Self Storage Laws That Could Impact Construction

When considering construction of a self storage facility, there are many things that can be easily overlooked. There is a multitude of laws and requirements that must be adhered to in every commercial construction process. Make sure you have addressed these issues before you start. If you don’t, your construction may come to a screeching halt.

Americans With Disabilities Act

This is a big one. The Americans With Disabilities Act of 1990 basically states that accommodations must be made in every business so as not to discriminate against people with disabilities. In other words, a self storage facility must be accessible and useable to people with disabilities. This means you must provide ramps, extra-large doors, handles at the correct height, some automatic opening unit doors and more. If you offer public restrooms, there are additional accommodations that are required. Be sure to research and implement these requirements at the start to avoid problems later.

Zoning Laws

Before you choose your land, become acquainted with the zoning laws of each area you are considering. Zoning can cause real headaches for a build in certain places. Depending on the zoning laws in your chosen location, you may be required to design your facade in a particular way, set your building back a specific distance or landscape in accordance with the surrounding areas. In certain circumstances, homeowners associations or interest groups that decide they don’t want your business in their area have filed petitions. Be sure you know what you are getting into before you buy.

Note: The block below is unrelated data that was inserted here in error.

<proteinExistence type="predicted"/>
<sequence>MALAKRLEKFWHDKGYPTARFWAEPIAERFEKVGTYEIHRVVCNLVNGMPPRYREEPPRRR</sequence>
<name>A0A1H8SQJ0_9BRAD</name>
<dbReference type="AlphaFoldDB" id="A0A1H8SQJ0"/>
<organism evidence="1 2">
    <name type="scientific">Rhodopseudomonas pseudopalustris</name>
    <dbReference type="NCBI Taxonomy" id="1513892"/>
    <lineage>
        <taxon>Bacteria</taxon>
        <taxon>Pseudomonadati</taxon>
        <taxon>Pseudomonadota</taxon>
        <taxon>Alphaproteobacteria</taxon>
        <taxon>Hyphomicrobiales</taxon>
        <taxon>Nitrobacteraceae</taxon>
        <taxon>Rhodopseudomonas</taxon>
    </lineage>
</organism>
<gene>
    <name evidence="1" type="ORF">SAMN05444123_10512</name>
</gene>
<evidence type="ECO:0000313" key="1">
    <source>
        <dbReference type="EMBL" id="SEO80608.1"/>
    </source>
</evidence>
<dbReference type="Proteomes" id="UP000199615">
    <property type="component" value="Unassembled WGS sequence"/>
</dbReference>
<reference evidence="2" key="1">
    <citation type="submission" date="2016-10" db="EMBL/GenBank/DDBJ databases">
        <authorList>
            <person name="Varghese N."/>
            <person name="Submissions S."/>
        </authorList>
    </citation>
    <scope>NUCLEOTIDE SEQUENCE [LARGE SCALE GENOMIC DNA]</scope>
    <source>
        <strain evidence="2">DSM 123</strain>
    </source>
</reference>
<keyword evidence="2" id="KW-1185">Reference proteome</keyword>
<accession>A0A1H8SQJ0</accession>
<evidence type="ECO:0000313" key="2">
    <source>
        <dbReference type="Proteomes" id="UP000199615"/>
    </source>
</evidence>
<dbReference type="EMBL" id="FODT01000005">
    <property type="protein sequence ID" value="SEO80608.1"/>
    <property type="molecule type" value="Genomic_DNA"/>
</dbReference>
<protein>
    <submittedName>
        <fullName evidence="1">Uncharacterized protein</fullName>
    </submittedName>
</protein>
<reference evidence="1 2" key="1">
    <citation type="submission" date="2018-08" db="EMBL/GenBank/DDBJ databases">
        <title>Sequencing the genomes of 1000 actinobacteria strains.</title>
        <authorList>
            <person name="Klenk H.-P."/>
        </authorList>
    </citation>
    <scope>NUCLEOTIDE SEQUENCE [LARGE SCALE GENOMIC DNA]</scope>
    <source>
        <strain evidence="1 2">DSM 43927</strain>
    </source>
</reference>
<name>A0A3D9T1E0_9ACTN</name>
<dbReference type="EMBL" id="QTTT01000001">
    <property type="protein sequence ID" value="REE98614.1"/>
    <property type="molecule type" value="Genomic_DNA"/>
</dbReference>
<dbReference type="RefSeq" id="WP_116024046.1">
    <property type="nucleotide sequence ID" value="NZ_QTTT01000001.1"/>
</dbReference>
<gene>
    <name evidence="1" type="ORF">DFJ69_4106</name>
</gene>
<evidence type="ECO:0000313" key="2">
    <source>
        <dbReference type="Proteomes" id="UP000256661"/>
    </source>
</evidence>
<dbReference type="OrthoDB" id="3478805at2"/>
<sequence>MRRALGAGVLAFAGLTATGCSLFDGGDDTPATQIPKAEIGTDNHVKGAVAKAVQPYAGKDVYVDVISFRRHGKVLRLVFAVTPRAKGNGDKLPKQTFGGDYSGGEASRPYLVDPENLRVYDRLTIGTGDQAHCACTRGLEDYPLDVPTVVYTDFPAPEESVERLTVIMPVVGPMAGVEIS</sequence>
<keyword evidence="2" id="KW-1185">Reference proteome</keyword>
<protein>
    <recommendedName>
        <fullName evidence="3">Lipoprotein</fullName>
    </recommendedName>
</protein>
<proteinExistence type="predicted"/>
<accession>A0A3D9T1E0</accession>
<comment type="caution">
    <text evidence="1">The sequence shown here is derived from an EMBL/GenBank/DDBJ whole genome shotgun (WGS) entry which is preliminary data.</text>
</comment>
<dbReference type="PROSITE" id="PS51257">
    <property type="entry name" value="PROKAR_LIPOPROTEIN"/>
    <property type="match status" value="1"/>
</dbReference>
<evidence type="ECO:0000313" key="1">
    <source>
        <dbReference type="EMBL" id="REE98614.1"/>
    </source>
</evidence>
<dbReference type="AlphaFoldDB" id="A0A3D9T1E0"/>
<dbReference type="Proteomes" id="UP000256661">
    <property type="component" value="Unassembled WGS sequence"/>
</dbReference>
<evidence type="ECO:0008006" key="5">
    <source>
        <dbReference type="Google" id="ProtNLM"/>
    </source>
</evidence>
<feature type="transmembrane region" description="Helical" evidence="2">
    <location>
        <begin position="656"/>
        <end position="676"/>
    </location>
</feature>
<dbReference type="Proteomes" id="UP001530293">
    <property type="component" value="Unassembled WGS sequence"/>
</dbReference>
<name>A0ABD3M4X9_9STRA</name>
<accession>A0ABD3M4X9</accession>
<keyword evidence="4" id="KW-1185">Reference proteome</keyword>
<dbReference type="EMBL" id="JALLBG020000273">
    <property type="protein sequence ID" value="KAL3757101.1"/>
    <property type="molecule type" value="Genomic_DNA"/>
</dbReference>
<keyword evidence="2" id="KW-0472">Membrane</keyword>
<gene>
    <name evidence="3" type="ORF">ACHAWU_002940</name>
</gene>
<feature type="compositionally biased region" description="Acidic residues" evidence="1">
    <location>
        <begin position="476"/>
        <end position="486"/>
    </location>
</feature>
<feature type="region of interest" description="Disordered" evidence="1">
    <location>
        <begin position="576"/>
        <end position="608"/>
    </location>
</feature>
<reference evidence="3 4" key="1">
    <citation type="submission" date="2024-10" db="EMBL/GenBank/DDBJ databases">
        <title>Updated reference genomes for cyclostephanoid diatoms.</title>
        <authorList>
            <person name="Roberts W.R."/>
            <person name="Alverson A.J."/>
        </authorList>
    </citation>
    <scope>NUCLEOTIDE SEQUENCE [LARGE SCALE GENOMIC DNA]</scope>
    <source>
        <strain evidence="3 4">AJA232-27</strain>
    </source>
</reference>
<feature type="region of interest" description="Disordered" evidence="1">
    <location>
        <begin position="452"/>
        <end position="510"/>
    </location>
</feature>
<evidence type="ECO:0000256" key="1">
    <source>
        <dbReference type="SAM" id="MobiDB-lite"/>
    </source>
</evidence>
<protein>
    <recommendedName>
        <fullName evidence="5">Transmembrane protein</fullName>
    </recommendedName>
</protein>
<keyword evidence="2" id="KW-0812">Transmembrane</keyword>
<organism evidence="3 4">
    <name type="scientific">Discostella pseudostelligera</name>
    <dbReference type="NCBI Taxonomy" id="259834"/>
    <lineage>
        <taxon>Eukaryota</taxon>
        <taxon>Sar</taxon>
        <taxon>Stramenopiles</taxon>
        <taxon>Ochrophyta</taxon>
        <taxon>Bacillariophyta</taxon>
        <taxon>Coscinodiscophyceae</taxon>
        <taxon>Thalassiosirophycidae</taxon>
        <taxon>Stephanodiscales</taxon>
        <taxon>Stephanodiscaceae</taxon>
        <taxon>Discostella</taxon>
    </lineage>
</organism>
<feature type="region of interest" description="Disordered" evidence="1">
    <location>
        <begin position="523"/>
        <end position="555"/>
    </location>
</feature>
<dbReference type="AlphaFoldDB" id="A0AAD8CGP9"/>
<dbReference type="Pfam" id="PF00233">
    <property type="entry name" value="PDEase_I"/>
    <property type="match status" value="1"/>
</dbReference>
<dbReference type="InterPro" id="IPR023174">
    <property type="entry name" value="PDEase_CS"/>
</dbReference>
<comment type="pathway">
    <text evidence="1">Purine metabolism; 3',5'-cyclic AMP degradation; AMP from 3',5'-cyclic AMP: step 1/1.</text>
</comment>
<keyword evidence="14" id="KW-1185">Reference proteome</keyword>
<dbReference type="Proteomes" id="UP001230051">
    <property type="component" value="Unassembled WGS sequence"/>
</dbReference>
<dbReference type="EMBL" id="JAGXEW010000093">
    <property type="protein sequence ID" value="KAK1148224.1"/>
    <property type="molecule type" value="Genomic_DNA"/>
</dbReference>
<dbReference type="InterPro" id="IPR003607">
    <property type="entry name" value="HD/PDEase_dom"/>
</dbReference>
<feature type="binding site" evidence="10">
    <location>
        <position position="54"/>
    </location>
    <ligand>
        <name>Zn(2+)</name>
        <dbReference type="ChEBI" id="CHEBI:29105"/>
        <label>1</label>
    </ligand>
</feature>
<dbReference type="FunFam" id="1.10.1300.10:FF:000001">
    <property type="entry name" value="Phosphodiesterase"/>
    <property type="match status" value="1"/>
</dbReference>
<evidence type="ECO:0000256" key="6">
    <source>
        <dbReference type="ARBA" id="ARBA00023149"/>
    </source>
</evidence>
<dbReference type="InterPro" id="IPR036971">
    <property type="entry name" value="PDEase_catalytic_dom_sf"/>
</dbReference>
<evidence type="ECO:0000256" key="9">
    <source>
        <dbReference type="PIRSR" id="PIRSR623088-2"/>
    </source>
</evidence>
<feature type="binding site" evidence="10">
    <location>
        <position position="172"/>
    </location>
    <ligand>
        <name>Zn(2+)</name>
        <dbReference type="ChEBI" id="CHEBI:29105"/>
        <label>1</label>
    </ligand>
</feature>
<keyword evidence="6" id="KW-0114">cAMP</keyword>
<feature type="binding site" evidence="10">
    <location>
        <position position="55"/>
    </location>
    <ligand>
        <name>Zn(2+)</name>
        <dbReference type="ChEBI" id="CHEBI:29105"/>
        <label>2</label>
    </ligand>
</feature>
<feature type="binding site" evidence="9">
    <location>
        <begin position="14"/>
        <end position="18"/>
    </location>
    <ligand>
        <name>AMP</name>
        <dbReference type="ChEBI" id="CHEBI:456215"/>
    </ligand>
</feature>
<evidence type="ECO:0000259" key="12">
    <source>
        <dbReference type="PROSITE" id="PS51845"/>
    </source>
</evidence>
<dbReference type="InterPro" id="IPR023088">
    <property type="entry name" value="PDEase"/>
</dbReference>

Environmental Issues

Obviously, construction of a self storage facility requires a large piece of property. In addition to the land for the buildings themselves is the added property needed for required storm water management. Many facilities have retention or detention ponds for this very purpose. These ponds allow large amounts of water to be collected and dispersed in a controlled manner. This keeps areas downstream from being flooded or eroded. A detention pond remains dry between rains. If a large amount of rain occurs, it holds the water, but the detention pond allows it to drain slowly. A retention pond is a large basin that stays filled with water. It operates the same way as the detention pond but has the added benefit of removing sediment from the water as it is dispersed. Be sure you address your storm water drainage requirement in the planning stage to avoid costly changes.

No Surprises

These are just a few of the things people overlook when considering self storage construction. There are many, many more. The most important thing you can do is surround yourself with knowledgeable people who have the experience necessary to be successful. Learn Self Storage can help with everything from choosing the perfect location to educating you on construction requirements. Don’t try to do this on your own. Contact the experts at Learn Self Storage.